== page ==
Wednesday, February 20, 2008

PWC On Guard

"American International Group Inc., which has struggled to recover from an accounting scandal, will be forced to write down the value of financial instruments tied to mortgages after its auditors said they found 'material weakness,' in its accounting systems, a signal that accounting firms may get tough on already battered financial giants. ... Bond rating firm Fitch Ratings announced yesterday that it is putting AIG's issuer default rating on 'negative' watch. ... Kathleen Shanley said ... 'But the latest disclosures about a "material weakness" in the internal controls related to the company's credit default swap portfolio undermines credibility with investors.' ... PricewaterhouseCooper's finding that there was a material weakness in the internal controls used to value the insurance contracts is one of the first of its kind involving a major company since the financial crisis erupted last August, said [Mark] Cheffers. ... The accounting firm's actions are in line with a push by auditors to force companies to use market values for securities they hold even if there is little trading going on. ... Not everyone gives the auditors, or even [PWC] in this case such high marks, though. The finding of a material weakness by [PWC] was 'absolutely' a step in the right direction said Janet Tavakoli, president of Tavakoli Structured Finance Inc., a Chicago research firm. But she said that disclosures were still insufficient in regard to the way AIG and others are coming up with values for such complex securities", my emphasis, Liam Pleven and David Reilly (LP&DR) at the WSJ, 12 February 2008.

"Many big Wall Street firms were asleep at the switch in the years leading up to the credit crisis. At least another group--the auditors--seems to be minding the store. They fell down badly during the tech-stock bubble, but their standards seem to be pretty tight these days. The most recent evidence: The apprently hard line taken by [AIG's] auditors [PWC], when it came to how the insurer valued credit default swaps", David Reilly (DR) at the WSJ, 13 February 2008.

"You see things; and you say, 'Why?' But I dream things that never were; and I say, 'Why not'?", George Bernard Shaw, Back to Methuselah, 1921. Similarly, I ask: why didn't PWC find this weakness before? What changed? "In valuing those swaps, AIG ... benefitted from assumed differences in value of the swaps and the securities they were insuring", LP&DR write. Assumed? What's going on here? Did PWC have an "internal inspection" team review its AIG audit workpapers and find no support for AIG's assumption? Is AIG's credit default swap valuation as well documented as Enron's valuation of long-term electric sale contracts that tripped up Arthur Andersen? Stay tuned.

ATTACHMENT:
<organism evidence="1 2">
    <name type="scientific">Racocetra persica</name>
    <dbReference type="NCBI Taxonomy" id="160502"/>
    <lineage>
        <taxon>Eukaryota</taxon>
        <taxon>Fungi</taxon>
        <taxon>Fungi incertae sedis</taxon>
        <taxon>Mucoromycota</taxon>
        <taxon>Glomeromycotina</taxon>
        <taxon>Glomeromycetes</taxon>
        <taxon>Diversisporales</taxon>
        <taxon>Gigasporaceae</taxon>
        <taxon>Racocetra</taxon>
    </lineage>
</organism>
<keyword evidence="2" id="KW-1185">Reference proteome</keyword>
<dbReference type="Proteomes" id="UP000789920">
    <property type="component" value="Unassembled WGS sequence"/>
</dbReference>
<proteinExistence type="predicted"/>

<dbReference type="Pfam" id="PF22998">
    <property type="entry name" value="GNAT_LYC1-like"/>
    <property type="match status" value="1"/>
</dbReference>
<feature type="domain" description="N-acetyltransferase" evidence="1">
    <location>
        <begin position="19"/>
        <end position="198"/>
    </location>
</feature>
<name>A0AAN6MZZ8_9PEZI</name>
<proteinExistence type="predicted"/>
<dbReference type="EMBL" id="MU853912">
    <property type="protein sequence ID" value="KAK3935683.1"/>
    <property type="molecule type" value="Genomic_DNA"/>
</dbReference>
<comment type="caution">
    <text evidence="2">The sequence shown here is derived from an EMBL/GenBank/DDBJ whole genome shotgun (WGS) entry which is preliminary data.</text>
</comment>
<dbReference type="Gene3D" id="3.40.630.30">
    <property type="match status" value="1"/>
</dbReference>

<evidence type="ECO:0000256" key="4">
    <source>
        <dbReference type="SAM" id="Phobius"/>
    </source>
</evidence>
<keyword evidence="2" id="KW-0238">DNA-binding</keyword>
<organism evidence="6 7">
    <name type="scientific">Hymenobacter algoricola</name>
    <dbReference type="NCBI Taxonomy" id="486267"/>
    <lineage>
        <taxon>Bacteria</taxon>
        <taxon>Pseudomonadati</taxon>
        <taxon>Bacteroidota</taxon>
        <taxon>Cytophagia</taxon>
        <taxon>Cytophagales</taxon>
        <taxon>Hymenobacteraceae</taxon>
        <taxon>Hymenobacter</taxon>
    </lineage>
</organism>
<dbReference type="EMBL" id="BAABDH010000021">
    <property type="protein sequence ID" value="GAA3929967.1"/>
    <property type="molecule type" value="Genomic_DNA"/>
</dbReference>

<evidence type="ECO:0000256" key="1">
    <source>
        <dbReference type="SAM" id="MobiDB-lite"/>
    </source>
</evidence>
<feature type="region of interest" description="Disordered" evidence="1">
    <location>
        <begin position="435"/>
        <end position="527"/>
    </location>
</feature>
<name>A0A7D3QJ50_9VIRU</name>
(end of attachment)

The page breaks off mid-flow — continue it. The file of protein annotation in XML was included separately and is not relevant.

Is DR serious? If PWC was so tough, it should have found this "weakness" years ago. My guess: PWC and AIG are scared and in lieu of making AIG restate prior financials, again, opening PWC and AIG up to expensive lawsuits, they "negotiated" the disclosure of a "material weakness". It seems to me that AIG changed an accounting principle, or should correct an error and has no material weakness at all. Francine McKenna's 13 February 2008 post about AIG, PWC and the WSJ at http://www.retheauditors.blogspot.com/, is definitely worth reading.

5 comments:

Buzz Saw said...

"material weakness"

Don't you just love the names they give things? I guess "$hi# $andwich" was already taken. ;P

Independent Accountant said...

Buzz Saw:
Material weakness is defined in the auditing literature. PWC did not make up the term. That said, it does not look to me like AIG has one.

Buzz Saw said...

Hello i.a.,

The whole banking and monetary system has a "material weakness", that is, they have gone completely insane with greed. They don't even count the money anymore, and they make stuff up as they go. I'd like an SIV where I can stow my bad debts, and a derivative contract for my unrealized profits too. Breeheehee!

Independent Accountant said...

The banking community has always been infused with greed. The "material weakness" in the system is its' ability to privatize profits and socialize losses. As long as we have a Federal Reserve Board, the system will be open to manipulation by politically favored insiders. This is what Andrew Jackson warned about in vetoing the recharter of the Second Bank of the United States in 1832.
Breeheehee? Is that your answer to Mogambu Guru's "hahahaha"?

Buzz Saw said...

Breeheehee? Is that your answer to Mogambu Guru's "hahahaha"?

Funny you should mention that. Even before I started reading his stuff I was fond of signing off with: "We're friggin' doomed, dooomed!". Ironic. I guess great minds think alike or else insanity commonly runs deep on the internet tubz.

Anyway, I marvel at the distribution of the money, and how capital is allocated. Watching entertainers being paid yearly salaries that exceed the GDP of small countries makes me realize that it will all fall apart some day. The level of malinvestment in the world is shocking.